Each class has several varieties. For example, there is a class of work amplifiers "A +". In it, the input transistors (low voltage) operate in the "A" mode. But high-voltage, installed in the output stages, work either in "B" or in "AV". Such amplifiers are much more economical than working in class "A". Noticeably fewer non-linear distortions — no more than 0.003%. Higher results can be achieved using bipolar transistors.The principle of operation of amplifiers on these elements will be discussed below.
But still there are a large number of higher harmonics in the output signal, causing the sound to become characteristic metallic. There are also amplifier circuits operating in the AA class. In them nonlinear distortions are even less - up to 0.0005%. But the main disadvantage of transistor amplifiers is still there - a characteristic metallic sound.
It cannot be said that they are alternative, just some specialists involved in the design and assembly of amplifiers for high-quality sound reproduction, increasingly prefer tube designs. Lamp amplifiers have such advantages:
- Very low level of non-linear distortion in the output signal.
- Higher harmonics are less than in transistor designs.
But there is one huge disadvantage that outweighs all the advantages - you definitely need to install a device for approval. The fact is that the lamp cascade has a very large resistance - several thousand ohms. But resistance winding speakers - 8 or 4 ohms. To coordinate them, you need to install a transformer.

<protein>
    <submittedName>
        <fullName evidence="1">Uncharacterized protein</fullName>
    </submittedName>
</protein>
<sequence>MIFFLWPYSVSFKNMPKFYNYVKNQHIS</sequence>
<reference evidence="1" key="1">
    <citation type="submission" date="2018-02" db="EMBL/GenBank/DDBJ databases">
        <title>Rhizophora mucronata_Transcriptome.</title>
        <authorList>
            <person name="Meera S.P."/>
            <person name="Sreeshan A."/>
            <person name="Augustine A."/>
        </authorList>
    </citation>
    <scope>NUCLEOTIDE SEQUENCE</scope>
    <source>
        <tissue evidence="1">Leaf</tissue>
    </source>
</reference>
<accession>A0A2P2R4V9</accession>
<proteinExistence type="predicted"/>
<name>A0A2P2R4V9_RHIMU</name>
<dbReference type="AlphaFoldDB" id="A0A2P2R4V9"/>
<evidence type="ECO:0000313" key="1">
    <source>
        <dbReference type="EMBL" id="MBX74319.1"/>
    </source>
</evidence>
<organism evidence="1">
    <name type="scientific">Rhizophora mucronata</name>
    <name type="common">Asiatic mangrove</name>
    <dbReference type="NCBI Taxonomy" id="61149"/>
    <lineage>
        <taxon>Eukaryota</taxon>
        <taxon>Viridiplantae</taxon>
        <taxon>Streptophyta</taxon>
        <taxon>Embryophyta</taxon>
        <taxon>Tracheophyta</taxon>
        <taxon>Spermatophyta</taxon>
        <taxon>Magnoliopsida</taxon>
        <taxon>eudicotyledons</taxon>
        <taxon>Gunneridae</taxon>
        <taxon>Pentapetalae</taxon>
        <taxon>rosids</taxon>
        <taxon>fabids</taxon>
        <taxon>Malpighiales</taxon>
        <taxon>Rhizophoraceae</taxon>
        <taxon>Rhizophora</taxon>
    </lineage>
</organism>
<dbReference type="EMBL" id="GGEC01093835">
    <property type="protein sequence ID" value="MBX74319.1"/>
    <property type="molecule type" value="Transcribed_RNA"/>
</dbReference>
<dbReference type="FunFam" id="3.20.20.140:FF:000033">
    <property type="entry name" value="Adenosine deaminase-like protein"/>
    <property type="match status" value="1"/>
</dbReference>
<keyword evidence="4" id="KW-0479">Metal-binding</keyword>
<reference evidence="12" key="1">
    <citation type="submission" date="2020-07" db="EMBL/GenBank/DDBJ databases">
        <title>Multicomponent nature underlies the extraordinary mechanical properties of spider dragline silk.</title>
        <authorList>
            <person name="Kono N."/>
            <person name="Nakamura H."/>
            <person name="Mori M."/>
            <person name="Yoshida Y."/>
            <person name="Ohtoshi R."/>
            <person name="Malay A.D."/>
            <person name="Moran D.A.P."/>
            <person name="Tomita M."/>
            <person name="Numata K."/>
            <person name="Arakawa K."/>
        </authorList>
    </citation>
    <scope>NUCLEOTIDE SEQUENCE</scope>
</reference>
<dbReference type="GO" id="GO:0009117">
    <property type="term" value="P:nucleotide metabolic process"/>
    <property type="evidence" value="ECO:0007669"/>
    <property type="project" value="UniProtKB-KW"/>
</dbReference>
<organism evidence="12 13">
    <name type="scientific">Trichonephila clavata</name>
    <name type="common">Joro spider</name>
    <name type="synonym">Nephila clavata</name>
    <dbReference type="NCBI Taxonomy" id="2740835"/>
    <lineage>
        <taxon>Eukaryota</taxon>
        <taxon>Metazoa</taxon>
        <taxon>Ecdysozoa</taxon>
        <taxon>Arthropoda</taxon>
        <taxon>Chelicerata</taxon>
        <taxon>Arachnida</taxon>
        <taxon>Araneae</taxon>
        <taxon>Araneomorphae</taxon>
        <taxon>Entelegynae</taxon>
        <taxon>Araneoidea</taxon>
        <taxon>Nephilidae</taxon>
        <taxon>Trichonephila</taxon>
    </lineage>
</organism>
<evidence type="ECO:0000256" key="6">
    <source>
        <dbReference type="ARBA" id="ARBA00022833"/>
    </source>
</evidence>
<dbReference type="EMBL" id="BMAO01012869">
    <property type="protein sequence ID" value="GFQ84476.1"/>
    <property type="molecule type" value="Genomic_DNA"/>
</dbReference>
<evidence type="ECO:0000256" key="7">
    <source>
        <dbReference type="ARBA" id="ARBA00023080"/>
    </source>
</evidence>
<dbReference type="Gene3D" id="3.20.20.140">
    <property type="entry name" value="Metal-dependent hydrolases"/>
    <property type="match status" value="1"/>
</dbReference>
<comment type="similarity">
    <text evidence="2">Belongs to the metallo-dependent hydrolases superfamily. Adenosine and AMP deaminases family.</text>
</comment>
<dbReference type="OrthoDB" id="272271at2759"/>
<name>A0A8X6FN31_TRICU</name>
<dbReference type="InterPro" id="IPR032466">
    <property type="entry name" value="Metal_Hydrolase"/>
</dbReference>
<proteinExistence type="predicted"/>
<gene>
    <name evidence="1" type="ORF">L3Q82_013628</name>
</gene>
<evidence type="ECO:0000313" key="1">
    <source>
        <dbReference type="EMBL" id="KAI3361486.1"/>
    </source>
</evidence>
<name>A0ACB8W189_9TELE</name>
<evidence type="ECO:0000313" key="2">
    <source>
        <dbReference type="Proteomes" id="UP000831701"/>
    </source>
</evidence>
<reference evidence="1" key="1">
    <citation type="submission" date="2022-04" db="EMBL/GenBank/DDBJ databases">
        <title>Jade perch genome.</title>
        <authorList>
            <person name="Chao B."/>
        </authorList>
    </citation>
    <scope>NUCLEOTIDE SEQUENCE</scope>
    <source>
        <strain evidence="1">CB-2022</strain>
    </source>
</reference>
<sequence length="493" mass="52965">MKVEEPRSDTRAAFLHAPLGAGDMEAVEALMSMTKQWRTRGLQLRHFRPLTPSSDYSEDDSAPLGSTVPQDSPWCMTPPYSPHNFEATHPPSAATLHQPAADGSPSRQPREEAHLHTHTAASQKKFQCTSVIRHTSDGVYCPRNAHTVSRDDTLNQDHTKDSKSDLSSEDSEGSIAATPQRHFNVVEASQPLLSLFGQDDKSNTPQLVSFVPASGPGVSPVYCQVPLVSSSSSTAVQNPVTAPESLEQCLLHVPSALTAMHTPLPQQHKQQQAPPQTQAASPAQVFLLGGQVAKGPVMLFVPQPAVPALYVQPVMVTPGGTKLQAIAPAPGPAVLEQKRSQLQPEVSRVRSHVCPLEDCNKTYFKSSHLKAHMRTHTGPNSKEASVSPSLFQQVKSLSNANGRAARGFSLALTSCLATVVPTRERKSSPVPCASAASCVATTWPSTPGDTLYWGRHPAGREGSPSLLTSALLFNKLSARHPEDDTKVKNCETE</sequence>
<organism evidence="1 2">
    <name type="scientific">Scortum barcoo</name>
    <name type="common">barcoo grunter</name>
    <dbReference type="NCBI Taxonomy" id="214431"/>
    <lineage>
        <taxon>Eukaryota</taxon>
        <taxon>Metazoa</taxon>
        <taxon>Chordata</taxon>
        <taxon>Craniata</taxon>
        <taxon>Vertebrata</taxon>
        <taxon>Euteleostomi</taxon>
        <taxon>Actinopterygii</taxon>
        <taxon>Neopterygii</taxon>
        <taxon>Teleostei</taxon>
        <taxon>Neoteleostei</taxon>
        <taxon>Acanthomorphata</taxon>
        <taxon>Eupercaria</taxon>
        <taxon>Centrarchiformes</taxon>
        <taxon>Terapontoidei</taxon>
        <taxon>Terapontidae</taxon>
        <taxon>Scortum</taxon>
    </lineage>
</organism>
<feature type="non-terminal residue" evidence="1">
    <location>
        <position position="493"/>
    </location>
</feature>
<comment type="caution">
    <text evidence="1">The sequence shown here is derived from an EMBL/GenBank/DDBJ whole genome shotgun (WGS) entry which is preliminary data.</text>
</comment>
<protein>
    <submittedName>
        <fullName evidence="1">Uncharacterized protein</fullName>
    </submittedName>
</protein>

Of course, this is not a big drawback - there are also transistor devices that use transformers to match the output stage and the speaker system. Some experts argue that the most effective scheme is a hybrid - in which single-ended amplifiers are used that are not covered by negative feedback. And all these cascades function in the ULF class “A” mode. In other words, a power amplifier at a transistor is used as a repeater.
Moreover, the efficiency of such devices is quite high - about 50%. But you shouldn’t focus only on efficiency and power indicators - they do not speak about high quality sound reproduction by an amplifier. Of much greater importance are the linearity of the characteristics and their quality. Therefore, you need to pay attention primarily to them, and not to power.
Single-ended ULF transistor circuit
The simplest amplifier, built according to the scheme with a common emitter, works in class "A". The circuit uses a semiconductor element with an n-p-n structure. In the collector circuit installed resistance R3, limiting the flow of current.The collector circuit is connected to the positive power wire, and the emitter circuit is connected to the negative one. In the case of using semiconductor transistors with the p-n-p structure, the circuit will be exactly the same, only it will be necessary to change the polarity.
With the help of coupling capacitor C1, it is possible to separate the variable input signal from the DC source. In this case, the capacitor is not a barrier to the flow of alternating current along the base-emitter path. The internal resistance of the emitter-base junction together with the resistors R1 and R2 represent the simplest voltage divider. Typically, resistor R2 has a resistance of 1-1.5 kΩ - the most typical values for such circuits. In this case, the supply voltage is divided exactly in half. And if you power the circuit with a voltage of 20 volts, you can see that the value of the current gain h21 will be 150. It should be noted that the HF amplifiers on transistors are performed according to similar schemes, they only work a little differently.